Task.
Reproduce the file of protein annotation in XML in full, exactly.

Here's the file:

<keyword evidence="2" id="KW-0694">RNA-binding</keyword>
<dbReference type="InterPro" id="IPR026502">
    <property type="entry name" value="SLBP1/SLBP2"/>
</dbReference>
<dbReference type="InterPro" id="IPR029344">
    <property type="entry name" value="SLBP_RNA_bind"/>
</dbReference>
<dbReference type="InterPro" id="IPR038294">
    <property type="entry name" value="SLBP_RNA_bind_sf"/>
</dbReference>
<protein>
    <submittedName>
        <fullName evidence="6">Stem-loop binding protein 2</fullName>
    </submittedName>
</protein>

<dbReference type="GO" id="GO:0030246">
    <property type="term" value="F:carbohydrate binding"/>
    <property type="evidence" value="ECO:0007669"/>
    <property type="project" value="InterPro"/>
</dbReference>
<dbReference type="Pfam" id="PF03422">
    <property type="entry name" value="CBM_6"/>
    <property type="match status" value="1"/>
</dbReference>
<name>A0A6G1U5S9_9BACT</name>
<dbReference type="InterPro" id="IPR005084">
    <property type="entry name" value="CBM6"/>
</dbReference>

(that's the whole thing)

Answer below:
<keyword evidence="2" id="KW-0694">RNA-binding</keyword>
<dbReference type="InterPro" id="IPR026502">
    <property type="entry name" value="SLBP1/SLBP2"/>
</dbReference>
<dbReference type="InterPro" id="IPR029344">
    <property type="entry name" value="SLBP_RNA_bind"/>
</dbReference>
<dbReference type="InterPro" id="IPR038294">
    <property type="entry name" value="SLBP_RNA_bind_sf"/>
</dbReference>
<protein>
    <submittedName>
        <fullName evidence="6">Stem-loop binding protein 2</fullName>
    </submittedName>
</protein>

<dbReference type="GO" id="GO:0030246">
    <property type="term" value="F:carbohydrate binding"/>
    <property type="evidence" value="ECO:0007669"/>
    <property type="project" value="InterPro"/>
</dbReference>
<dbReference type="Pfam" id="PF03422">
    <property type="entry name" value="CBM_6"/>
    <property type="match status" value="1"/>
</dbReference>
<name>A0A6G1U5S9_9BACT</name>
<dbReference type="InterPro" id="IPR005084">
    <property type="entry name" value="CBM6"/>
</dbReference>